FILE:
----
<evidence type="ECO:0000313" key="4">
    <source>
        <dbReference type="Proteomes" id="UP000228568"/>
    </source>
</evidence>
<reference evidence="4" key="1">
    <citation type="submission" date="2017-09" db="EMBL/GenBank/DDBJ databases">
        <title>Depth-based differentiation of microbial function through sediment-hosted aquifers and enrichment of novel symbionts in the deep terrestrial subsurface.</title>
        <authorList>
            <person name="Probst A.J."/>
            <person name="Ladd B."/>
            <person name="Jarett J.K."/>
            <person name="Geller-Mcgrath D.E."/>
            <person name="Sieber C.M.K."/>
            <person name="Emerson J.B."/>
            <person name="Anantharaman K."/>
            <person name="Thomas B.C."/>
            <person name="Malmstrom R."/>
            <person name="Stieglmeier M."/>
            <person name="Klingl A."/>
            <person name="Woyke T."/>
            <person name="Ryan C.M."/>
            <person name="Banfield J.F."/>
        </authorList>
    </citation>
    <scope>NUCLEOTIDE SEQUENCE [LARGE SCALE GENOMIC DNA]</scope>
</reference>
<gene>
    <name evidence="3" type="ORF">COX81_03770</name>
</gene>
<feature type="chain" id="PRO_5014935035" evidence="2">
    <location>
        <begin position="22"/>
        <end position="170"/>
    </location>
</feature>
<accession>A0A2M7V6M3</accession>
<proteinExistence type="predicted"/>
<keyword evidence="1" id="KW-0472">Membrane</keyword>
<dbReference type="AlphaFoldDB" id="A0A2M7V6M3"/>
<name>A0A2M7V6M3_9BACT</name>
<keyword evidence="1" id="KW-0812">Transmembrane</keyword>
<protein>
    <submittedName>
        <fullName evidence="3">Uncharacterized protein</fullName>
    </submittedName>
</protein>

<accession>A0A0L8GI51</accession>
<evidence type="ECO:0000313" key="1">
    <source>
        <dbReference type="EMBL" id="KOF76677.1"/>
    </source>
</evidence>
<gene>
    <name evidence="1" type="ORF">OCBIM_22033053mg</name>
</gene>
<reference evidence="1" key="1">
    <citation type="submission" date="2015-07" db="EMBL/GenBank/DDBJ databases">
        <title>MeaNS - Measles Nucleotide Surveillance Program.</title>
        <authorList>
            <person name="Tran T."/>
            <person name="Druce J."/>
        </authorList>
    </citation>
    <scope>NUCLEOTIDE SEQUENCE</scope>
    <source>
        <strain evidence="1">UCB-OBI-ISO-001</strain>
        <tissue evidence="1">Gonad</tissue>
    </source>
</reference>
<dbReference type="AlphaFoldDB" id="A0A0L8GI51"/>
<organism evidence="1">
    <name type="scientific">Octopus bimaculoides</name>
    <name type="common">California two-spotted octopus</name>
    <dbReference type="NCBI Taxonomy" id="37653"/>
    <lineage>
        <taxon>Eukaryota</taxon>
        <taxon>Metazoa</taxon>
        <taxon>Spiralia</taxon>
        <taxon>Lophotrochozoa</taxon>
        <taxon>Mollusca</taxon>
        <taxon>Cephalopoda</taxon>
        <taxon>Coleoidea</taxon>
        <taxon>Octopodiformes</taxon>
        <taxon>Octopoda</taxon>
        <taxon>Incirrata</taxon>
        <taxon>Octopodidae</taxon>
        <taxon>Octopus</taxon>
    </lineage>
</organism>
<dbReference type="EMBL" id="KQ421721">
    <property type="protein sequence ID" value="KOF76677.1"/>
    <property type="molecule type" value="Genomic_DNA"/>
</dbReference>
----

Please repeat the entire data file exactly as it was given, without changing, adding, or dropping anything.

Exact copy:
<evidence type="ECO:0000313" key="4">
    <source>
        <dbReference type="Proteomes" id="UP000228568"/>
    </source>
</evidence>
<reference evidence="4" key="1">
    <citation type="submission" date="2017-09" db="EMBL/GenBank/DDBJ databases">
        <title>Depth-based differentiation of microbial function through sediment-hosted aquifers and enrichment of novel symbionts in the deep terrestrial subsurface.</title>
        <authorList>
            <person name="Probst A.J."/>
            <person name="Ladd B."/>
            <person name="Jarett J.K."/>
            <person name="Geller-Mcgrath D.E."/>
            <person name="Sieber C.M.K."/>
            <person name="Emerson J.B."/>
            <person name="Anantharaman K."/>
            <person name="Thomas B.C."/>
            <person name="Malmstrom R."/>
            <person name="Stieglmeier M."/>
            <person name="Klingl A."/>
            <person name="Woyke T."/>
            <person name="Ryan C.M."/>
            <person name="Banfield J.F."/>
        </authorList>
    </citation>
    <scope>NUCLEOTIDE SEQUENCE [LARGE SCALE GENOMIC DNA]</scope>
</reference>
<gene>
    <name evidence="3" type="ORF">COX81_03770</name>
</gene>
<feature type="chain" id="PRO_5014935035" evidence="2">
    <location>
        <begin position="22"/>
        <end position="170"/>
    </location>
</feature>
<accession>A0A2M7V6M3</accession>
<proteinExistence type="predicted"/>
<keyword evidence="1" id="KW-0472">Membrane</keyword>
<dbReference type="AlphaFoldDB" id="A0A2M7V6M3"/>
<name>A0A2M7V6M3_9BACT</name>
<keyword evidence="1" id="KW-0812">Transmembrane</keyword>
<protein>
    <submittedName>
        <fullName evidence="3">Uncharacterized protein</fullName>
    </submittedName>
</protein>

<accession>A0A0L8GI51</accession>
<evidence type="ECO:0000313" key="1">
    <source>
        <dbReference type="EMBL" id="KOF76677.1"/>
    </source>
</evidence>
<gene>
    <name evidence="1" type="ORF">OCBIM_22033053mg</name>
</gene>
<reference evidence="1" key="1">
    <citation type="submission" date="2015-07" db="EMBL/GenBank/DDBJ databases">
        <title>MeaNS - Measles Nucleotide Surveillance Program.</title>
        <authorList>
            <person name="Tran T."/>
            <person name="Druce J."/>
        </authorList>
    </citation>
    <scope>NUCLEOTIDE SEQUENCE</scope>
    <source>
        <strain evidence="1">UCB-OBI-ISO-001</strain>
        <tissue evidence="1">Gonad</tissue>
    </source>
</reference>
<dbReference type="AlphaFoldDB" id="A0A0L8GI51"/>
<organism evidence="1">
    <name type="scientific">Octopus bimaculoides</name>
    <name type="common">California two-spotted octopus</name>
    <dbReference type="NCBI Taxonomy" id="37653"/>
    <lineage>
        <taxon>Eukaryota</taxon>
        <taxon>Metazoa</taxon>
        <taxon>Spiralia</taxon>
        <taxon>Lophotrochozoa</taxon>
        <taxon>Mollusca</taxon>
        <taxon>Cephalopoda</taxon>
        <taxon>Coleoidea</taxon>
        <taxon>Octopodiformes</taxon>
        <taxon>Octopoda</taxon>
        <taxon>Incirrata</taxon>
        <taxon>Octopodidae</taxon>
        <taxon>Octopus</taxon>
    </lineage>
</organism>
<dbReference type="EMBL" id="KQ421721">
    <property type="protein sequence ID" value="KOF76677.1"/>
    <property type="molecule type" value="Genomic_DNA"/>
</dbReference>